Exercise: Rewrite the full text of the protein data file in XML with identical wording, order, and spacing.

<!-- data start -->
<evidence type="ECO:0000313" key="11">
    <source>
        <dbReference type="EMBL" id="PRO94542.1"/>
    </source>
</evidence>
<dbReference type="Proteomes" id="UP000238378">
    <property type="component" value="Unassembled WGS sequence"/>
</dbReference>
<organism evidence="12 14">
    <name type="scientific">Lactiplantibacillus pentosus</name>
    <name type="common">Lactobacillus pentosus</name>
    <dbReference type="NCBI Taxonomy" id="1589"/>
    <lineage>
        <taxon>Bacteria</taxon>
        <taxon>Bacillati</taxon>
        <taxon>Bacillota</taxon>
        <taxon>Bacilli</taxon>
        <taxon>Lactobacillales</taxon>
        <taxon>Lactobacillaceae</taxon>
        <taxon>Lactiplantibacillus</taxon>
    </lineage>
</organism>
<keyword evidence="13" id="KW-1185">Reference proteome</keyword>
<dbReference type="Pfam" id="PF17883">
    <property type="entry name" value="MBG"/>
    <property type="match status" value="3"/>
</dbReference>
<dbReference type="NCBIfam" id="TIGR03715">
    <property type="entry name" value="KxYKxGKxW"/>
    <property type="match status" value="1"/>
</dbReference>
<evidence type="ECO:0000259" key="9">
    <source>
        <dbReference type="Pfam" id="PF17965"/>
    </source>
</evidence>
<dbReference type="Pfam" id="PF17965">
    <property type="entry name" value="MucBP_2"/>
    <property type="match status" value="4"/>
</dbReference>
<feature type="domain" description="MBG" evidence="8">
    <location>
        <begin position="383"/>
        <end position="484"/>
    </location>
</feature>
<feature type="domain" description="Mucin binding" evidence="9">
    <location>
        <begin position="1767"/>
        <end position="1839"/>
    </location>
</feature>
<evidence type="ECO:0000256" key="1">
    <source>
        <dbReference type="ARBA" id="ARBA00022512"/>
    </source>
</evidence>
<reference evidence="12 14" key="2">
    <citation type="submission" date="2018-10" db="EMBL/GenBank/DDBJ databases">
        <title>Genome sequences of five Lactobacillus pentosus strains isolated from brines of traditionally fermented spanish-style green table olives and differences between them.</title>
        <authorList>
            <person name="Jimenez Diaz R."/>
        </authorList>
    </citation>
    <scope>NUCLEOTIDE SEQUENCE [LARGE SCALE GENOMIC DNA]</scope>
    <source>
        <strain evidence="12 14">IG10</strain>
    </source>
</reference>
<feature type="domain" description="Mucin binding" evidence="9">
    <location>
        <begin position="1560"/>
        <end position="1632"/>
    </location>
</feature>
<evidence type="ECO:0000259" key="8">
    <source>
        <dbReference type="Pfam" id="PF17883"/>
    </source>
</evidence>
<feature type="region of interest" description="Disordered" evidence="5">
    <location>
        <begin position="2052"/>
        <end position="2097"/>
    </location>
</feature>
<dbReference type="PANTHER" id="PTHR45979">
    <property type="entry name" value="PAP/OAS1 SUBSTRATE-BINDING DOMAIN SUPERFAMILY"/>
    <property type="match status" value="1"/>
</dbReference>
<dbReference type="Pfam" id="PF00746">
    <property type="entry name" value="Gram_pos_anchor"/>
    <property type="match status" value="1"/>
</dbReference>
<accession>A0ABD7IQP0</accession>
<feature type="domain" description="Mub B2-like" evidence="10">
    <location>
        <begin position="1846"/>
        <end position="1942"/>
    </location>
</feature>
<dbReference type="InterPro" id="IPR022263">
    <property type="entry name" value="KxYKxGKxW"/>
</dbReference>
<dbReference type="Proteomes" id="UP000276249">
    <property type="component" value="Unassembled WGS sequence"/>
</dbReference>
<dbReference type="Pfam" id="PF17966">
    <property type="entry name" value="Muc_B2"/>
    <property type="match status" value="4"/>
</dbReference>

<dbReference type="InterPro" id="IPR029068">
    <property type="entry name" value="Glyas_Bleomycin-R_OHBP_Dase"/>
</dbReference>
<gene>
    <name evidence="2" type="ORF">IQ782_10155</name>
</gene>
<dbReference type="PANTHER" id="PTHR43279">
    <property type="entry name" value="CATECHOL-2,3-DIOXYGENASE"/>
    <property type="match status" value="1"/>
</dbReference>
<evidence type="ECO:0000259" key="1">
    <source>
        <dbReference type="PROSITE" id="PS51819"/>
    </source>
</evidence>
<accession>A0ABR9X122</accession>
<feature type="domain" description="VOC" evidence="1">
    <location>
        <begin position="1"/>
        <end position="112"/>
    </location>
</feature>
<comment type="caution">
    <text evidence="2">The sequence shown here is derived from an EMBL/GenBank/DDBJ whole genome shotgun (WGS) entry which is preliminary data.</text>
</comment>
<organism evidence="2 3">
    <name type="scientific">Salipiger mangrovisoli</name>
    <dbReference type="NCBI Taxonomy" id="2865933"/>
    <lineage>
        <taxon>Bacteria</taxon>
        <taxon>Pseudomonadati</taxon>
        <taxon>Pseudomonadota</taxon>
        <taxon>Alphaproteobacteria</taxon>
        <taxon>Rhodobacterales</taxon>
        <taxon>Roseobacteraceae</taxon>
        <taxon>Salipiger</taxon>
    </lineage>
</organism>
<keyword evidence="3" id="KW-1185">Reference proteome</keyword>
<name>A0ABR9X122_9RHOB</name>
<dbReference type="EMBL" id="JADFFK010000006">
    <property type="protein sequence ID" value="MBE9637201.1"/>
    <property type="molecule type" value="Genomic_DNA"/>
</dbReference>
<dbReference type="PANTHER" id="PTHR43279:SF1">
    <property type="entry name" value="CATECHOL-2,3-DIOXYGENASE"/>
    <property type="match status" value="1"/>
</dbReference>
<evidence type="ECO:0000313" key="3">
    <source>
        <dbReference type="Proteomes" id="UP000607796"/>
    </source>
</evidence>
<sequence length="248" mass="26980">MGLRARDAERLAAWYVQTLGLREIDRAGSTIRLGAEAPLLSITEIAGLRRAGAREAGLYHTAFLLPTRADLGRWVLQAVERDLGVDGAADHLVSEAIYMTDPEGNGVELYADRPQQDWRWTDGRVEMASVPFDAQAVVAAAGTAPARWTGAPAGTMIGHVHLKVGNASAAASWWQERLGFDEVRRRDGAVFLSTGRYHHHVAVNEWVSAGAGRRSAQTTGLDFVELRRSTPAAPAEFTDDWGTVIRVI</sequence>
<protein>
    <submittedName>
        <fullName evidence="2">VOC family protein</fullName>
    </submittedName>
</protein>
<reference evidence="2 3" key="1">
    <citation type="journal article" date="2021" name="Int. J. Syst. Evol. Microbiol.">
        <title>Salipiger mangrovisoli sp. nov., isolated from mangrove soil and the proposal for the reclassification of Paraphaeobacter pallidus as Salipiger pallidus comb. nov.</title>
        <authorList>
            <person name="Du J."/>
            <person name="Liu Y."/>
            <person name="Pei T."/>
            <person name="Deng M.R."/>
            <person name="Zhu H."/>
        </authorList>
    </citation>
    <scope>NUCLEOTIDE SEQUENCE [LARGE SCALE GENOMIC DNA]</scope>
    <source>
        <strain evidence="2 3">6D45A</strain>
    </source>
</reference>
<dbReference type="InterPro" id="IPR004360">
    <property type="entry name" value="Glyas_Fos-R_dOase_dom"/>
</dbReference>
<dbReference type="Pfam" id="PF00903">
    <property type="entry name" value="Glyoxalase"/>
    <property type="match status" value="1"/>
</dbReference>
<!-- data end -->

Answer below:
<evidence type="ECO:0000313" key="11">
    <source>
        <dbReference type="EMBL" id="PRO94542.1"/>
    </source>
</evidence>
<dbReference type="Proteomes" id="UP000238378">
    <property type="component" value="Unassembled WGS sequence"/>
</dbReference>
<organism evidence="12 14">
    <name type="scientific">Lactiplantibacillus pentosus</name>
    <name type="common">Lactobacillus pentosus</name>
    <dbReference type="NCBI Taxonomy" id="1589"/>
    <lineage>
        <taxon>Bacteria</taxon>
        <taxon>Bacillati</taxon>
        <taxon>Bacillota</taxon>
        <taxon>Bacilli</taxon>
        <taxon>Lactobacillales</taxon>
        <taxon>Lactobacillaceae</taxon>
        <taxon>Lactiplantibacillus</taxon>
    </lineage>
</organism>
<keyword evidence="13" id="KW-1185">Reference proteome</keyword>
<dbReference type="Pfam" id="PF17883">
    <property type="entry name" value="MBG"/>
    <property type="match status" value="3"/>
</dbReference>
<dbReference type="NCBIfam" id="TIGR03715">
    <property type="entry name" value="KxYKxGKxW"/>
    <property type="match status" value="1"/>
</dbReference>
<evidence type="ECO:0000259" key="9">
    <source>
        <dbReference type="Pfam" id="PF17965"/>
    </source>
</evidence>
<dbReference type="Pfam" id="PF17965">
    <property type="entry name" value="MucBP_2"/>
    <property type="match status" value="4"/>
</dbReference>
<feature type="domain" description="MBG" evidence="8">
    <location>
        <begin position="383"/>
        <end position="484"/>
    </location>
</feature>
<feature type="domain" description="Mucin binding" evidence="9">
    <location>
        <begin position="1767"/>
        <end position="1839"/>
    </location>
</feature>
<evidence type="ECO:0000256" key="1">
    <source>
        <dbReference type="ARBA" id="ARBA00022512"/>
    </source>
</evidence>
<reference evidence="12 14" key="2">
    <citation type="submission" date="2018-10" db="EMBL/GenBank/DDBJ databases">
        <title>Genome sequences of five Lactobacillus pentosus strains isolated from brines of traditionally fermented spanish-style green table olives and differences between them.</title>
        <authorList>
            <person name="Jimenez Diaz R."/>
        </authorList>
    </citation>
    <scope>NUCLEOTIDE SEQUENCE [LARGE SCALE GENOMIC DNA]</scope>
    <source>
        <strain evidence="12 14">IG10</strain>
    </source>
</reference>
<feature type="domain" description="Mucin binding" evidence="9">
    <location>
        <begin position="1560"/>
        <end position="1632"/>
    </location>
</feature>
<evidence type="ECO:0000259" key="8">
    <source>
        <dbReference type="Pfam" id="PF17883"/>
    </source>
</evidence>
<feature type="region of interest" description="Disordered" evidence="5">
    <location>
        <begin position="2052"/>
        <end position="2097"/>
    </location>
</feature>
<dbReference type="PANTHER" id="PTHR45979">
    <property type="entry name" value="PAP/OAS1 SUBSTRATE-BINDING DOMAIN SUPERFAMILY"/>
    <property type="match status" value="1"/>
</dbReference>
<dbReference type="Pfam" id="PF00746">
    <property type="entry name" value="Gram_pos_anchor"/>
    <property type="match status" value="1"/>
</dbReference>
<accession>A0ABD7IQP0</accession>
<feature type="domain" description="Mub B2-like" evidence="10">
    <location>
        <begin position="1846"/>
        <end position="1942"/>
    </location>
</feature>
<dbReference type="InterPro" id="IPR022263">
    <property type="entry name" value="KxYKxGKxW"/>
</dbReference>
<dbReference type="Proteomes" id="UP000276249">
    <property type="component" value="Unassembled WGS sequence"/>
</dbReference>
<dbReference type="Pfam" id="PF17966">
    <property type="entry name" value="Muc_B2"/>
    <property type="match status" value="4"/>
</dbReference>

<dbReference type="InterPro" id="IPR029068">
    <property type="entry name" value="Glyas_Bleomycin-R_OHBP_Dase"/>
</dbReference>
<gene>
    <name evidence="2" type="ORF">IQ782_10155</name>
</gene>
<dbReference type="PANTHER" id="PTHR43279">
    <property type="entry name" value="CATECHOL-2,3-DIOXYGENASE"/>
    <property type="match status" value="1"/>
</dbReference>
<evidence type="ECO:0000259" key="1">
    <source>
        <dbReference type="PROSITE" id="PS51819"/>
    </source>
</evidence>
<accession>A0ABR9X122</accession>
<feature type="domain" description="VOC" evidence="1">
    <location>
        <begin position="1"/>
        <end position="112"/>
    </location>
</feature>
<comment type="caution">
    <text evidence="2">The sequence shown here is derived from an EMBL/GenBank/DDBJ whole genome shotgun (WGS) entry which is preliminary data.</text>
</comment>
<organism evidence="2 3">
    <name type="scientific">Salipiger mangrovisoli</name>
    <dbReference type="NCBI Taxonomy" id="2865933"/>
    <lineage>
        <taxon>Bacteria</taxon>
        <taxon>Pseudomonadati</taxon>
        <taxon>Pseudomonadota</taxon>
        <taxon>Alphaproteobacteria</taxon>
        <taxon>Rhodobacterales</taxon>
        <taxon>Roseobacteraceae</taxon>
        <taxon>Salipiger</taxon>
    </lineage>
</organism>
<keyword evidence="3" id="KW-1185">Reference proteome</keyword>
<name>A0ABR9X122_9RHOB</name>
<dbReference type="EMBL" id="JADFFK010000006">
    <property type="protein sequence ID" value="MBE9637201.1"/>
    <property type="molecule type" value="Genomic_DNA"/>
</dbReference>
<dbReference type="PANTHER" id="PTHR43279:SF1">
    <property type="entry name" value="CATECHOL-2,3-DIOXYGENASE"/>
    <property type="match status" value="1"/>
</dbReference>
<evidence type="ECO:0000313" key="3">
    <source>
        <dbReference type="Proteomes" id="UP000607796"/>
    </source>
</evidence>
<sequence length="248" mass="26980">MGLRARDAERLAAWYVQTLGLREIDRAGSTIRLGAEAPLLSITEIAGLRRAGAREAGLYHTAFLLPTRADLGRWVLQAVERDLGVDGAADHLVSEAIYMTDPEGNGVELYADRPQQDWRWTDGRVEMASVPFDAQAVVAAAGTAPARWTGAPAGTMIGHVHLKVGNASAAASWWQERLGFDEVRRRDGAVFLSTGRYHHHVAVNEWVSAGAGRRSAQTTGLDFVELRRSTPAAPAEFTDDWGTVIRVI</sequence>
<protein>
    <submittedName>
        <fullName evidence="2">VOC family protein</fullName>
    </submittedName>
</protein>
<reference evidence="2 3" key="1">
    <citation type="journal article" date="2021" name="Int. J. Syst. Evol. Microbiol.">
        <title>Salipiger mangrovisoli sp. nov., isolated from mangrove soil and the proposal for the reclassification of Paraphaeobacter pallidus as Salipiger pallidus comb. nov.</title>
        <authorList>
            <person name="Du J."/>
            <person name="Liu Y."/>
            <person name="Pei T."/>
            <person name="Deng M.R."/>
            <person name="Zhu H."/>
        </authorList>
    </citation>
    <scope>NUCLEOTIDE SEQUENCE [LARGE SCALE GENOMIC DNA]</scope>
    <source>
        <strain evidence="2 3">6D45A</strain>
    </source>
</reference>
<dbReference type="InterPro" id="IPR004360">
    <property type="entry name" value="Glyas_Fos-R_dOase_dom"/>
</dbReference>
<dbReference type="Pfam" id="PF00903">
    <property type="entry name" value="Glyoxalase"/>
    <property type="match status" value="1"/>
</dbReference>